Rehabilitated peregrine falcons take flight in New Paltz

Daily Freeman-3 months before

The release was carried out in coordination with research scientist and Cub Scouts representative Christopher Nadareski, who works on peregrine falcon rehabilitation and release as part of his duties with the New York City Department of Environmental Protection, the institute said. Local Cub Scouts and other trail users were on hand to witness the event and learn more about the species, according to the press release. 

"New Paltz has a long history of peregrine activity and was a location instrumental in the early recovery of the species," Nadareski said in a prepared statement. ...In my line of work, I have found that public relations and education has been a key component to the success of the peregrine rehabilitation and release program. It continues to be as much of a joy and a privilege to work with falcons today as it was when I first became involved."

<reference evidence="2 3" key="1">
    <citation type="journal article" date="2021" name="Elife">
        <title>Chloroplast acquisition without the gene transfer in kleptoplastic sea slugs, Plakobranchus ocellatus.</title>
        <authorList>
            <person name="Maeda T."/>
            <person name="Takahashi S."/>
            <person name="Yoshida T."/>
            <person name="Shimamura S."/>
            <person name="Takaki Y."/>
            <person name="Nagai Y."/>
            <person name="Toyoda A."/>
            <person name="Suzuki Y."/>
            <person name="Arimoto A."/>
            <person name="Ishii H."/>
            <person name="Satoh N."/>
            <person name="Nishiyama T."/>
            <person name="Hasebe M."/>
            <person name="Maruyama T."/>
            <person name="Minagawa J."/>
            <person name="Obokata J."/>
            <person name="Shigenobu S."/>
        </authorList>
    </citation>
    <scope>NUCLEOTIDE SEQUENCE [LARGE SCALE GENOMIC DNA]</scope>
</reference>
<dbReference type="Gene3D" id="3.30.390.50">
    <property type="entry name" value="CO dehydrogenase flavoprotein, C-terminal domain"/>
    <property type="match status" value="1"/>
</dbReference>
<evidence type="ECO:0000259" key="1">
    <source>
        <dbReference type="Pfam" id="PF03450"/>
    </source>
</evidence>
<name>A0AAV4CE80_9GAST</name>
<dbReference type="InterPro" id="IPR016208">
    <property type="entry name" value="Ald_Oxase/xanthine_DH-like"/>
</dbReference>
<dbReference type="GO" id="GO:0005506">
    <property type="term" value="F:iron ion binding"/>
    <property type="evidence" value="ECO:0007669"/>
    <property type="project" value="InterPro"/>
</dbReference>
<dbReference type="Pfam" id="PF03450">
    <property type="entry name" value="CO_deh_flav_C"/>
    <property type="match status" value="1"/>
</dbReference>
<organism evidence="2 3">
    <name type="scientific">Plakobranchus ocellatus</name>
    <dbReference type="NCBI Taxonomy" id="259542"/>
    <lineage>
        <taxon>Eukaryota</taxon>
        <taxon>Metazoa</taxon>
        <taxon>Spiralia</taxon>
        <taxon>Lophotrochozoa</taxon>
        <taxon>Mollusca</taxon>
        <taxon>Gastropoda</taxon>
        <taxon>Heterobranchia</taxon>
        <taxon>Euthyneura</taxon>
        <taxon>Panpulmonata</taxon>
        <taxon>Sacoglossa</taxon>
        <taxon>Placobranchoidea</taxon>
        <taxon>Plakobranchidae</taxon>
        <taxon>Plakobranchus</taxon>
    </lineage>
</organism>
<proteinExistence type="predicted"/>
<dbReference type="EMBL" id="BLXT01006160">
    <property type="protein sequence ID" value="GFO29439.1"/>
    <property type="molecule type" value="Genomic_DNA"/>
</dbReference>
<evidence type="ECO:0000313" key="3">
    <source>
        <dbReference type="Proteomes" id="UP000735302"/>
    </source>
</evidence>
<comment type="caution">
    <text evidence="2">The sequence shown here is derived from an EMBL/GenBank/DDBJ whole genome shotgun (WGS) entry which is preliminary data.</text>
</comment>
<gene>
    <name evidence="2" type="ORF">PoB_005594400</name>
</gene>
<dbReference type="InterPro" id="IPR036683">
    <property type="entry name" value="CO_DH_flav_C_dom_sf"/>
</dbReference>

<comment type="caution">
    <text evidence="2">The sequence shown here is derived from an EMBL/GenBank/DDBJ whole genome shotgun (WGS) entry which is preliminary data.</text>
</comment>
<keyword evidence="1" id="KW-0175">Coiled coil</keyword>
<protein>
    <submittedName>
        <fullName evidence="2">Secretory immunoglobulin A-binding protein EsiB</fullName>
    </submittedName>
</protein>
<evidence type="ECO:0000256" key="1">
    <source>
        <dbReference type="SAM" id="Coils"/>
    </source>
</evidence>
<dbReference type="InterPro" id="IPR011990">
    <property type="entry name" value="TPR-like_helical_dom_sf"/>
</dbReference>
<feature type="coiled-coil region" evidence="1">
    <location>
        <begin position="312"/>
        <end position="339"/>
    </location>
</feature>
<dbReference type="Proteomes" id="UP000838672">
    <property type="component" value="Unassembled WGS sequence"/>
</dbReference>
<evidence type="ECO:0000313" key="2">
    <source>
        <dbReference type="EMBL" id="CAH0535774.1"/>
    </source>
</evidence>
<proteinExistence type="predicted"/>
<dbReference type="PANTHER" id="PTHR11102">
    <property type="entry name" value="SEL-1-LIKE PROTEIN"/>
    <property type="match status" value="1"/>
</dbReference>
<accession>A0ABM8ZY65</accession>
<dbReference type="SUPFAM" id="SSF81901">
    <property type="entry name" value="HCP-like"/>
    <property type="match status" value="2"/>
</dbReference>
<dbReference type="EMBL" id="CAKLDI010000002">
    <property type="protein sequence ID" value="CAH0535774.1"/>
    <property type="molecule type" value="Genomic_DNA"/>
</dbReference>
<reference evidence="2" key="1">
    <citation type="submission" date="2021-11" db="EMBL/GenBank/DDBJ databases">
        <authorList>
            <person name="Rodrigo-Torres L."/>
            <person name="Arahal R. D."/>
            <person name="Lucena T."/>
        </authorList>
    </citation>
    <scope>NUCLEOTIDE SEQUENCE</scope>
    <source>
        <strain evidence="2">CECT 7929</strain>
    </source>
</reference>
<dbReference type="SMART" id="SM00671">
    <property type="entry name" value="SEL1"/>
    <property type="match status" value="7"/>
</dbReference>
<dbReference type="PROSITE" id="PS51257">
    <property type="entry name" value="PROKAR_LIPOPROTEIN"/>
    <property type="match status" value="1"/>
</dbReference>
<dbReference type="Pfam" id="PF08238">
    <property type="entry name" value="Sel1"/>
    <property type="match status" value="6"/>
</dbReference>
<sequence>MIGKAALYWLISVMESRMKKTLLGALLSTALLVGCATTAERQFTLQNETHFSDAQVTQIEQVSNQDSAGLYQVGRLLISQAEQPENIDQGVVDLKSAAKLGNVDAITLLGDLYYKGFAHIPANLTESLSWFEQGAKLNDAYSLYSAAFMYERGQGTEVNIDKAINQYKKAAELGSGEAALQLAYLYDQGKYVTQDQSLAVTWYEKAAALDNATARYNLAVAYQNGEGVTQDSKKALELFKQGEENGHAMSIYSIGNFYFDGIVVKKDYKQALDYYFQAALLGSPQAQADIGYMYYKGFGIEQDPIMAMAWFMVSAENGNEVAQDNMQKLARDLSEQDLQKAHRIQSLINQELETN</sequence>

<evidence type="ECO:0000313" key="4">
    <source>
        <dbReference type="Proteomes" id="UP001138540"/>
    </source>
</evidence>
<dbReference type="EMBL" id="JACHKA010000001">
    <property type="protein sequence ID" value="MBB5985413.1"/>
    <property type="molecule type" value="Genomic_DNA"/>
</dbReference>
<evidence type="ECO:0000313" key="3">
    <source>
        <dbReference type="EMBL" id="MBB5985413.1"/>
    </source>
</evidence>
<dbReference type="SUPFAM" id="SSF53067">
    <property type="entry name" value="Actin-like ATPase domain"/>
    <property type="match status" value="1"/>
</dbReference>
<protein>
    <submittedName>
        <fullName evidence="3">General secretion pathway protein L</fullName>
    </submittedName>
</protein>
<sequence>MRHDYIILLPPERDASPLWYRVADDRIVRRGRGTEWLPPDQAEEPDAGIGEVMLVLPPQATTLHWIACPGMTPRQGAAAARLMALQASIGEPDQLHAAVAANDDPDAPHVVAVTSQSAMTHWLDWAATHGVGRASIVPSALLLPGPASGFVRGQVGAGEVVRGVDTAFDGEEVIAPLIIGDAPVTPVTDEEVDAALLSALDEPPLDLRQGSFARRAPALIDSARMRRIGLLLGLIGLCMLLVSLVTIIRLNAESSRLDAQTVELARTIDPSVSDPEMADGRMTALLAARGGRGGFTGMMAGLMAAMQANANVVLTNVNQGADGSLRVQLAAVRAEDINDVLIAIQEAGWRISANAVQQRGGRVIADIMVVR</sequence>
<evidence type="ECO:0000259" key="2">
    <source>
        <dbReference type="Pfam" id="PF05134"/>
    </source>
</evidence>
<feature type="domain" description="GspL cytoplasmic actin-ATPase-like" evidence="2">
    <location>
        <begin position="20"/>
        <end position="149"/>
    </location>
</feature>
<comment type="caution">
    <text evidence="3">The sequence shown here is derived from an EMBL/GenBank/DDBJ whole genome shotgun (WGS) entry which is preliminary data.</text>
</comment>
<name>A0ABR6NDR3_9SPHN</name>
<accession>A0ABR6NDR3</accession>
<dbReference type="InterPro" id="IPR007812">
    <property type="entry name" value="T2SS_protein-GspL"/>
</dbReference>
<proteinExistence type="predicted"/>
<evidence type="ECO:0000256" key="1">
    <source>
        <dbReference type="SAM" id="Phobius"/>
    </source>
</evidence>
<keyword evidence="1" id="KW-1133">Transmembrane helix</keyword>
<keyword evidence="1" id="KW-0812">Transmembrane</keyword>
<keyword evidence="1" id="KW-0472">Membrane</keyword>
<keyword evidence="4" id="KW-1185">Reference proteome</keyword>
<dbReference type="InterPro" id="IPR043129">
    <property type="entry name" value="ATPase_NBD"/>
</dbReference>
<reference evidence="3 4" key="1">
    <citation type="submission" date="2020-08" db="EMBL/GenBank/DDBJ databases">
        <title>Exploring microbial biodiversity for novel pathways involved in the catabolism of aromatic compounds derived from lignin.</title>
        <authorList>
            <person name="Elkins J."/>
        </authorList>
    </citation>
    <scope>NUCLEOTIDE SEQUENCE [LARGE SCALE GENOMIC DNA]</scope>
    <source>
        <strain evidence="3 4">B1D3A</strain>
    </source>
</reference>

Peregrine falcons are known as the fastest bird because of their ability to reach speeds of over 200 mph while diving for prey, according to the Open Space Institute. After a significant decline between 1950 and 1970, peregrine falcons remain on New York state's endangered species list even though populations of the bird have been growing in the last few years, the press release said. 

The River-to-Ridge Trail was identified as an ideal location for the falcons' release because of its proximity to the Shawangunk Ridge and site lines that allow monitoring as the birds take flight and re-enter the wild. Peregrine falcons prefer to nest at high altitudes and along cliff faces like those found near the trail.

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